on January 28, 2014

Memoization is a form of caching. Judging by the article on Wikipedia and other sites, memoization is very useful for recursive calculations, though it can be used anywhere you need to store previously calculated data based on specific input. It’s important to note that memoization should be used differently than caching (in the context of Spring Cache, for example). Caching generally implies that that data will eventually expire or change in the future, whereas memoization is geared towards things that will always be true. 5! will always be 120, whereas the result of a call to a remote system to get user information based on a userId may change. Groovy has had closure memoization since version 1.8. Method memoization was recently added in version 2.2. Looking at the source, it appears that method memoization uses the existing memoization capability of closures. The @Memoized annotation just wraps the method call in a memoized closure.

Here is a basic example using closures:

def myClosure = { Integer x -> println "My Closure argument $x" }.memoize() myClosure 3 myClosure 4 myClosure 3 myClosure 4

And the resulting output:

My Closure argument 3 My Closure argument 4

You can see that the code inside the closure was executed only once for each distinct input parameter.

More people will be interested in method memoization. A common recursive calculation is the factorial of a number. If you’ve already calculated 4!, calculating 5! should only involve one multiplication operation if you have your method memoized since 5! == 4! * 5.

Here’s an example:

@Memoized static Long factorial(Long f) { println "Factorial for $f" if (f == 0 || f == 1) { return 1 } factorial(f - 1) * f }

Now to run this code:

println MyMath.factorial(4) println MyMath.factorial(3) println MyMath.factorial(5)

And the output:

Factorial for 4 Factorial for 3 Factorial for 2 Factorial for 1 24 6 Factorial for 5 120

Most of the work was done when calculating 4! so that when calculating 3!, nothing extra had to be done. When calculating 5!, only one extra operation had to be performed.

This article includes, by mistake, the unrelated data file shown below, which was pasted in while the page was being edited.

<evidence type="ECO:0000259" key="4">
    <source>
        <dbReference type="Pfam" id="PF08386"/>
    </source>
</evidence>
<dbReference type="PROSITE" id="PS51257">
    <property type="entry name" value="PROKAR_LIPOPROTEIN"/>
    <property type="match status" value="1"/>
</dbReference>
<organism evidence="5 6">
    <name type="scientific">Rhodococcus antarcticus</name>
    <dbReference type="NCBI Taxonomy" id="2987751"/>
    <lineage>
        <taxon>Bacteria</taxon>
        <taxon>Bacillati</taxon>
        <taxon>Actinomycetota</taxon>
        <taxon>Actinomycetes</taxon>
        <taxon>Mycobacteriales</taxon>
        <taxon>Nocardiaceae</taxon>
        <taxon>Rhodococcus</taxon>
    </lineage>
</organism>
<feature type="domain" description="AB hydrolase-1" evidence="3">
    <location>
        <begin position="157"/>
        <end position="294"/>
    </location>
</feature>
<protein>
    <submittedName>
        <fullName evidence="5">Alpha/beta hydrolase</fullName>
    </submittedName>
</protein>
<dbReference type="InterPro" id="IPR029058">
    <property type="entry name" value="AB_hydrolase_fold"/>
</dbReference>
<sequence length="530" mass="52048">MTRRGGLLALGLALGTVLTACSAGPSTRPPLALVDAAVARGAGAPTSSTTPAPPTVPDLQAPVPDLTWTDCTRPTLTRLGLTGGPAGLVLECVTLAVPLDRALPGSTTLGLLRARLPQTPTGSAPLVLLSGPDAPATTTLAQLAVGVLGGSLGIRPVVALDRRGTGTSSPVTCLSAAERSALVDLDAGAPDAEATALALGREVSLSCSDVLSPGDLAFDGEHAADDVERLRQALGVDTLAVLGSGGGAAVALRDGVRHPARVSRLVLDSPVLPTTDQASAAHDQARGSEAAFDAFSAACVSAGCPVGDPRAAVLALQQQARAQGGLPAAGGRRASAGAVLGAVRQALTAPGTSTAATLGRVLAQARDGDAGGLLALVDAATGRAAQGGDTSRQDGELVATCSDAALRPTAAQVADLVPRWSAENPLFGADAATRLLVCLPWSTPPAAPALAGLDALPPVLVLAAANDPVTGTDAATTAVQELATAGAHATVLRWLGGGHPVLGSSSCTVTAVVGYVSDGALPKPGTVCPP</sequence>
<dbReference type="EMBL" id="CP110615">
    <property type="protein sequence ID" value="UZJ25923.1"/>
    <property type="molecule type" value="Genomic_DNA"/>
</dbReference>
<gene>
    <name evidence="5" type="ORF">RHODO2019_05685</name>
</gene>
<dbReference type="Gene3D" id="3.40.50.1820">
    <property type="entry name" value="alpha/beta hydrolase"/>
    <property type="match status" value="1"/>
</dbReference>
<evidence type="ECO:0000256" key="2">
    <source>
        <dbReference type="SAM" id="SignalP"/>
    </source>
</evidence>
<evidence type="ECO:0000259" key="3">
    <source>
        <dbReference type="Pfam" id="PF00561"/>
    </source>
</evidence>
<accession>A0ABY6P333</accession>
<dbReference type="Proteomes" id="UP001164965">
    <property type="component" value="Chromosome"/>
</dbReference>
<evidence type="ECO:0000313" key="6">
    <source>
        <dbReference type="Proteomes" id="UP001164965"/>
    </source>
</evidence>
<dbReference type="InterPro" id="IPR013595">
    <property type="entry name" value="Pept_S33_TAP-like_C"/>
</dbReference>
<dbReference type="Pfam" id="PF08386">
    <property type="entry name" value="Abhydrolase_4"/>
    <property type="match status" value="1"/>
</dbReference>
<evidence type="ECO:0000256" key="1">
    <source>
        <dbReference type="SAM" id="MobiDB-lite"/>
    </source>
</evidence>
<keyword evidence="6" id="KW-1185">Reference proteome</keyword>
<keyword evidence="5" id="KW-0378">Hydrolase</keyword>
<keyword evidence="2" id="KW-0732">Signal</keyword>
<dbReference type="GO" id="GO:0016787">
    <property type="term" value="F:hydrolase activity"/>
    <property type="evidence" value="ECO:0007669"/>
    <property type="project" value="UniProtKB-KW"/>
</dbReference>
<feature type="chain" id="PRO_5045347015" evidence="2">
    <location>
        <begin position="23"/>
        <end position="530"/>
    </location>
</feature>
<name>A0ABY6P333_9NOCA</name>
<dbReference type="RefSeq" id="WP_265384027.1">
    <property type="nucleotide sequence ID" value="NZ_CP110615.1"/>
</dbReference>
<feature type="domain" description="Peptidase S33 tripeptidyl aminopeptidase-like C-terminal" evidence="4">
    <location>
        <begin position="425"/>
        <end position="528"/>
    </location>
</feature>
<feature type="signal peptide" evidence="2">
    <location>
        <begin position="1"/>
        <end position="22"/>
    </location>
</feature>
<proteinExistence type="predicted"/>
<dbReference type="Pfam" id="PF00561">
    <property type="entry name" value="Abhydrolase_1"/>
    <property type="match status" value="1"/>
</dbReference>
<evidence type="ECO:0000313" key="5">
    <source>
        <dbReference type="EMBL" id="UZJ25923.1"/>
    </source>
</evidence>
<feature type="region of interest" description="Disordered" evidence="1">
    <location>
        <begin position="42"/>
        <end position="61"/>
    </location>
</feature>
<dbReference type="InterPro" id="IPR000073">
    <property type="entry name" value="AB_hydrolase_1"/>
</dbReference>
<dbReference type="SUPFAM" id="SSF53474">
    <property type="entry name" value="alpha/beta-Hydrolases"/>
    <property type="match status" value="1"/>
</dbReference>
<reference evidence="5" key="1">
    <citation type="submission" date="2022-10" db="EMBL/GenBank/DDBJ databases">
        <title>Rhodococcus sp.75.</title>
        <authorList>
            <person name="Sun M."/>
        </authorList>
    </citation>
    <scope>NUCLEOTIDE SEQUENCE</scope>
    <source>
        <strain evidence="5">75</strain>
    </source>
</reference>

Fibonacci sequences exemplify this even more. Here is the method I wrote:

static Long fib(Long f) { println "Fibonacci for $f" if (f <= 1) { return f } fib(f - 1) + fib(f - 2) }

The non-memoized output is as follows for fib(5):

Fibonacci for 5 Fibonacci for 4 Fibonacci for 3 Fibonacci for 2 Fibonacci for 1 Fibonacci for 0 Fibonacci for 1 Fibonacci for 2 Fibonacci for 1 Fibonacci for 0 Fibonacci for 3 Fibonacci for 2 Fibonacci for 1 Fibonacci for 0 Fibonacci for 1

Notice the many repeated calls. Adding the @Memoized annotation produces this output:

Fibonacci for 5 Fibonacci for 4 Fibonacci for 3 Fibonacci for 2 Fibonacci for 1 Fibonacci for 0

A lot of computational savings here!

The @Memoized annotation also has a way of limiting the size of the cache by adding in the attribute “maxCacheSize”. The eviction strategy is based on a last recently used algorithm. Here is an example:

@Memoized(maxCacheSize = 3) static Integer myCalc(Integer input) { println "myCalc for $input" return input }

Here is a sample execution:

println MyMath.myCalc(1) //1 is added to cache println MyMath.myCalc(2) //2 is added to cache println MyMath.myCalc(3) //3 is added to cache println MyMath.myCalc(1) //1 is read from the cache println MyMath.myCalc(4) //4 is added, 2 is removed (it’s the last recently used value) println MyMath.myCalc(1) //1 is read from cache println MyMath.myCalc(1) //1 is read from cache println MyMath.myCalc(2) //2 is added, 3 is removed println MyMath.myCalc(5) //5 is added, 4 is removed println MyMath.myCalc(1) //1 is read from the cache. 1, 2, and 5 remain in the cache

The resulting output:

myCalc for 1 1 myCalc for 2 2 myCalc for 3 3 1 myCalc for 4 4 1 1 myCalc for 2 2 myCalc for 5 5 1

Setting the maximum cache size is useful if you need to limit the amount of memory used, but could also be useful if you know that the further you get along in a calculation, you won’t need previously calculated values after you’ve reached a certain point.

There is also a “protectedCacheSize” attribute that acts as a “minimum cache size” value. The cache will hold on to a minimum number of values and keep them from being garbage collected. Closure memoization has similar ways to size your cache if needed.

Use memoization on:

- Calculations that are slow (slower than looking up a value in a map).
- Methods that only depend on the input to calculate a value.
- Methods that do not have side effects (i.e. update a database, write to a file, etc.).
- Calculations that ALWAYS return the same value based on a given input.

Use other caching techniques when:

- Data may change in the future (i.e. a person’s age, odds the Vikings will win the Super Bowl, etc.).
- More control of the cache is needed (i.e. spooling to disk, eviction strategy, etc.)

I like this post, especially the idea to use memoization in recursion.